When my wife reminisces about our time in Europe together (when I was in the Army), she remembers the times that I disappeared for a day, two days, or a week without being able to say where I was going or when I would be back.  I simply didn’t come home.  The week-long trip was semi-planned.  She knew I was leaving within the next week or two and would be gone for a few days.  She had to know that much to keep her from asking questions that could not be answered.  I couldn’t say more.  Then, the phone rang at 3:00am.  The code word for a basic NATO readiness exercise was given (routine stuff), plus the instructions of ‘bring your duffle bag.’  That was it, nothing more.  What I had thought when I got the call was that the usual NATO readiness tests lasted only a few hours.  Why were they doing one of those tests when this other thing was coming up any day?  So, I didn’t give my wife any warning that this could be the “thing we couldn’t talk about.”  I kissed her good-bye.  She wasn’t really awake.  I walked back through the door about eight days later.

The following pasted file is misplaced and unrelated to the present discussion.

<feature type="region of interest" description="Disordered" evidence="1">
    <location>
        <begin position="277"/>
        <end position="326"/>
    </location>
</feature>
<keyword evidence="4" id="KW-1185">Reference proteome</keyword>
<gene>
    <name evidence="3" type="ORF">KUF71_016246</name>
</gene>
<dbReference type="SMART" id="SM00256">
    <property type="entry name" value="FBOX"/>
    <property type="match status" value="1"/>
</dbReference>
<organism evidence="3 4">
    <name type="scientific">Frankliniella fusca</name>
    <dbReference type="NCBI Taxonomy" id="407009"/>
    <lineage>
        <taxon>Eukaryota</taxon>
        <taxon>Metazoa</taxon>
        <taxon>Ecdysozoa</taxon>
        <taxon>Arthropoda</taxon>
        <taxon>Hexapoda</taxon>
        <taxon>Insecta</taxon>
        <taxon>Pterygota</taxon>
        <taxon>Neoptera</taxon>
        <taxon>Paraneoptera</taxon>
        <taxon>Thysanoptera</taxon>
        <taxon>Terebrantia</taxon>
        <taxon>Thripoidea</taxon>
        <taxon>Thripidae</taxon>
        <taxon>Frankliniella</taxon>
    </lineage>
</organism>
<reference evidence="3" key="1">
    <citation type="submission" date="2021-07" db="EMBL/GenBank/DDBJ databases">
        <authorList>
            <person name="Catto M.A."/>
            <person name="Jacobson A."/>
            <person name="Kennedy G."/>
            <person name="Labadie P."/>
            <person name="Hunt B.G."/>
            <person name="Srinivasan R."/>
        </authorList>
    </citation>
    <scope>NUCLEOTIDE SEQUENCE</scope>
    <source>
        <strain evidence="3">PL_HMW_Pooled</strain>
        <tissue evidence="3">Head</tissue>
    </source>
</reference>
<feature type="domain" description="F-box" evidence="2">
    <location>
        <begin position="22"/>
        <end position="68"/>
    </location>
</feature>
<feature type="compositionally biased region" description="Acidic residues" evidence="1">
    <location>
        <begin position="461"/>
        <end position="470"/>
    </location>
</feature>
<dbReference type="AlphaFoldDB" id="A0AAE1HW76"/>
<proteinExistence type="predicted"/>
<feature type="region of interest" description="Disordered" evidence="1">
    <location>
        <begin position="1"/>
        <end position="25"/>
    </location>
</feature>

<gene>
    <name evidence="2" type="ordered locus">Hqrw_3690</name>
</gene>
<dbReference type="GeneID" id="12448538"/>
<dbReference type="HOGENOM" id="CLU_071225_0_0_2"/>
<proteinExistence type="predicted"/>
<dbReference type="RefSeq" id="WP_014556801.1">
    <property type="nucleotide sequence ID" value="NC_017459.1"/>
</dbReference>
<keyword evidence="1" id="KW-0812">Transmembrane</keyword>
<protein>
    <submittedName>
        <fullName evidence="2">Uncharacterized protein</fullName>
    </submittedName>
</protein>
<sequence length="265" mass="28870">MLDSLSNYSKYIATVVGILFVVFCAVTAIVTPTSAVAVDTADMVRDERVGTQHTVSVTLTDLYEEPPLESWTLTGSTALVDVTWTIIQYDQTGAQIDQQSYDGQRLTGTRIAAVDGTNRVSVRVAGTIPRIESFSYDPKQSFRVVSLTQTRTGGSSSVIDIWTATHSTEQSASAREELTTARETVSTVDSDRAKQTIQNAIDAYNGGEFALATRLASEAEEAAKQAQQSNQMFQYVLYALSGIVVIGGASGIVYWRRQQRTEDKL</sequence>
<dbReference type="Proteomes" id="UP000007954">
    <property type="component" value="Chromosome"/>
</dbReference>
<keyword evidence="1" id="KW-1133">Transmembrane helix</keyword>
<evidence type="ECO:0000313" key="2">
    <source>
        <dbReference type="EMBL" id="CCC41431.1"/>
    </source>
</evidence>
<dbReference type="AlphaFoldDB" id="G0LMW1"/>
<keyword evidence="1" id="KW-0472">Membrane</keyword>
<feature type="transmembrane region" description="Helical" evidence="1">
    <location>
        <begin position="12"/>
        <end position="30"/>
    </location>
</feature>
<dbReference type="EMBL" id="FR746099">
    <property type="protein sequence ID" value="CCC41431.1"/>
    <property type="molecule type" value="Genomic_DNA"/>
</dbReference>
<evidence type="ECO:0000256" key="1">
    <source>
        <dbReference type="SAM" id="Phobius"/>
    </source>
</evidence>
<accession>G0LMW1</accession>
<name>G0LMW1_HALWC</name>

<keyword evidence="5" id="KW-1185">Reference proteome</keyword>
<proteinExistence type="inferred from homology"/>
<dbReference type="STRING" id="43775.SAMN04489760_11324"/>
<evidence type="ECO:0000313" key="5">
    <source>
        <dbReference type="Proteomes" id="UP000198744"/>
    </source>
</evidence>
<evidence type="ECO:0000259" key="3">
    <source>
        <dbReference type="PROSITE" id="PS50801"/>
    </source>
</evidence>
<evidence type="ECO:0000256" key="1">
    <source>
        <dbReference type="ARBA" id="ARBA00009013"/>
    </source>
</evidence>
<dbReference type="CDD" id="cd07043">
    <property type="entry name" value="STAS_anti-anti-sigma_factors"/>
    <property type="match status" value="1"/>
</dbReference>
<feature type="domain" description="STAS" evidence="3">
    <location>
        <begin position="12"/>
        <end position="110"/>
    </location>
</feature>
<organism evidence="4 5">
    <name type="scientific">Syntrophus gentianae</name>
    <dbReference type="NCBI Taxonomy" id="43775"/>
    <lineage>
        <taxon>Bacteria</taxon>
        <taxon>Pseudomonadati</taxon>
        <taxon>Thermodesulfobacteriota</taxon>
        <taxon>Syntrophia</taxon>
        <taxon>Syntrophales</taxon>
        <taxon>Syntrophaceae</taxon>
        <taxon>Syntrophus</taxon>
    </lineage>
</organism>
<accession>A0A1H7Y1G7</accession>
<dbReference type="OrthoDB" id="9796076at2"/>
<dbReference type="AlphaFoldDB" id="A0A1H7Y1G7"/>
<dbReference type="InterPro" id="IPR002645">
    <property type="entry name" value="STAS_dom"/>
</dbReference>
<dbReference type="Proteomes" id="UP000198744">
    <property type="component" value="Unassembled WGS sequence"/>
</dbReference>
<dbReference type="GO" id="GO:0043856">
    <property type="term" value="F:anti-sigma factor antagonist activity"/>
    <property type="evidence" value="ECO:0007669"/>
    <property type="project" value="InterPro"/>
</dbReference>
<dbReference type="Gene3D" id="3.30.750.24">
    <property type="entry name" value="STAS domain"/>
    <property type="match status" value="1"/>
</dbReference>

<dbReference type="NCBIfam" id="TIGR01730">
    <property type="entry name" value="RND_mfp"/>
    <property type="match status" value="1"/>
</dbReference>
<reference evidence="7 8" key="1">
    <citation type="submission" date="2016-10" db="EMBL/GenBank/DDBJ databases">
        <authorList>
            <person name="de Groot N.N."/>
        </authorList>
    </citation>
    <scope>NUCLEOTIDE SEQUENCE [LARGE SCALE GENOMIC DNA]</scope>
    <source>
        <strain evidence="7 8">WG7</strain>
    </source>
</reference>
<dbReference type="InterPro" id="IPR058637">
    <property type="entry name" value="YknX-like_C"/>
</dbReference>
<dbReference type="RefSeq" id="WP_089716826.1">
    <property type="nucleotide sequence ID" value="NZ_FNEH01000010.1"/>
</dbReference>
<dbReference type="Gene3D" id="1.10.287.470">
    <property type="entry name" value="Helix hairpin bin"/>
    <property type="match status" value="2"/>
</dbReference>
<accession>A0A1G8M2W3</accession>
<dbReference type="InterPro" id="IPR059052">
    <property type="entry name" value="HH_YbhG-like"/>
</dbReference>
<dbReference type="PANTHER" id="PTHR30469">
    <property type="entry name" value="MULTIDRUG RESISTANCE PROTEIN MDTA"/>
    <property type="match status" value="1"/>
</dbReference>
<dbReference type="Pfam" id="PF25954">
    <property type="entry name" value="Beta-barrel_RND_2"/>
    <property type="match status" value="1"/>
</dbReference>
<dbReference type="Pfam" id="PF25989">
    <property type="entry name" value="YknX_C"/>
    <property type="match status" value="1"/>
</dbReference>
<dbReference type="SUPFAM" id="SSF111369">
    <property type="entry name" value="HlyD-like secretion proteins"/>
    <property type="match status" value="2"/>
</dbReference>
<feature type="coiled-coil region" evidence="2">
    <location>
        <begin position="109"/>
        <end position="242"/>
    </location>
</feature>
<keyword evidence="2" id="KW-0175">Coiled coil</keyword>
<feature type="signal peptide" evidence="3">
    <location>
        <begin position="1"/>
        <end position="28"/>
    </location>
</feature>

The second line of the song comes to mind, “I wonder why, a little?”  All of those unscheduled war games or secret missions.  She still doesn’t know why.


The saying is that “absence makes the heart grow fonder.”  Try it as many times as my wife and I have, and you can take absence and shove it.  Each time that we had to part, I had a silent prayer, “God, you are sovereign, but is there a better way to make a living?”


The problem that many of us have, maybe all of us for brief (or longer) periods, is that we say good-bye to God, in a way.  We sin.  We decide that we are going to put ourselves first, just this once (then again …).  The Devil can even convince us that we do it sometimes in righteous indignation, but it is really us blowing off steam to relieve the stress in our lives.  What stress?  The stress from doing the worrying that Jesus told us not to do in the first place.


So tonight before you go to bed, kiss your spouse (if there is one) and live-in children (if there are any).  Call the loved-ones that are away from home.  And spend some quality time with your Lord and Savior, Jesus Christ, the King of Kings and Lord of Lords.  “Cause every time we say good-bye, we die … a little.”

One Comment

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  1. a beautiful story and reminder!

    Liked by 1 person